Note: If you decide to use coconut oil in DYI bath and beauty products, keep in a cool place through the summer so your body bar doesn’t turn into a puddle of goo on you!
Refined coconut oil:
This oil is cheaper to purchase but undergoes much more processing with both heat and chemicals. The molecular bonds may even be manipulated to create a trans-fat for the manufacture to increase the shelf life. May also be cut with other oils and not pure. It is also void of coconut flavour, which may be more desirable for some. Better to purchase unrefined or virgin for better quality and less processing.
MCT or Medium Chain Triglyceride Oil, is the sole extraction of medium chain fatty acids from the coconut oil, making it a 100% saturated fat. MCT oil can also be derived from palm oil so make sure you know what you are getting.
Remember, not all saturated fats are created equal! It is believed that adding these MCT’s into your diet can increase metabolism, assist in weight loss, improve cognitive function, assist fat soluble vitamin absorption and maintain energy levels as these MCT’s are easily converted by the liver to fuel and support brain and organ function. This is a popular oil in keto diets.
MCT oil has more recently gained popularity in the “Bullet Coffee” but can be used in dressings, sauces, smoothies or to help the digestion of turmeric such as in a golden milk. MCT does not have a high smoke point so it is better not to use for high heat cooking.
As MCT is found as a liquid, consider trying it out in a salad dressing like this Coconut Amino Dressing which contains both MCT and coconut Amino’s, discussed further on down the line!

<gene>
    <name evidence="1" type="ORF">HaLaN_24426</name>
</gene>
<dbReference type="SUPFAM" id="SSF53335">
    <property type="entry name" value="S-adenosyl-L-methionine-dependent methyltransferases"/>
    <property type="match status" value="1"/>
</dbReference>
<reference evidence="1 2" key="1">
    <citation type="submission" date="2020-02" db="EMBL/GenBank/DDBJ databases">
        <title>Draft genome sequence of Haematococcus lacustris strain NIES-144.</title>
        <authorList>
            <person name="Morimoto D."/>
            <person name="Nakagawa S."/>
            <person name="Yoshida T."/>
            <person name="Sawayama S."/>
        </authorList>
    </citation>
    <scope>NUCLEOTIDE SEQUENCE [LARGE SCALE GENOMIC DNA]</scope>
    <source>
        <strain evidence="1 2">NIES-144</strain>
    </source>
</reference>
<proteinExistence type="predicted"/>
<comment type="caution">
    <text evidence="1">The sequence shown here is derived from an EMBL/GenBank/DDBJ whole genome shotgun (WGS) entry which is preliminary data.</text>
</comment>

Note: It is important to source out your MCT oil and be sure it is both properly processed, doesn’t contain other oils and is strictly made from coconut for best quality.
Coconut butter is simply coconut oil with the meat added back in. It isn’t great for cooking but makes a great spread and can be used like a nut butter. Eat it on apples, toast or add to smoothies.
Syrup and Sugar:
When the sap of the coconut flower is carefully extracted, it can be reduced to a syrup. This can then be further evaporated, dried and crystallized into sugar.
Coconut sugar is also one of those hot topics up for debate. It is lower on the glycemic index, has a soluble fiber that may slow down blood glucose release, is very minimally processed and contains trace minerals. However, at the end of the day, it is still a sugar that is made up of mostly sucrose. And a sugar is a sugar is a sugar. It is comparable to cane sugar in terms of calories and nutrients.
Personally, I like it for it’s mild flavour and that it isn’t too over the top sweet. I go between raw cane sugar, coconut sugar and maple syrup for my baking, depending on what flavour I am looking for.
Swoon! My new favourite staple in the kitchen! This savory, sweet, salty sauce gives an umami lift to almost any dish you can think of! It is made from the nectar (sap) of the coconut flower and left to ferment with a little salt. Simple as that! What results is a culinary must have! If you need more reasons to give it a try, here are a few:
- Low sodium
- No MSG
- Gluten free
- Soy free
- Low on the glycemic index
- Contains 17 amino acids
- Contains Vitamin c, B and potassium
- substitution for soy sauce
Coconut Lemon Energy BitesUse in stir fry sauce, dipping sauce, curry’s, salad dressings, marinades or anything you would use soy sauce for.
Not sure where to start? Give this Easy Curry Coconut Soup with Potatoes and Chickpeas a run. It includes coconut oil, full fat canned coconut milk and a splash of aminos to get the whole meal deal!
Are you nuts for coconut? Hope this article helps you decide what ways coconut is best for you!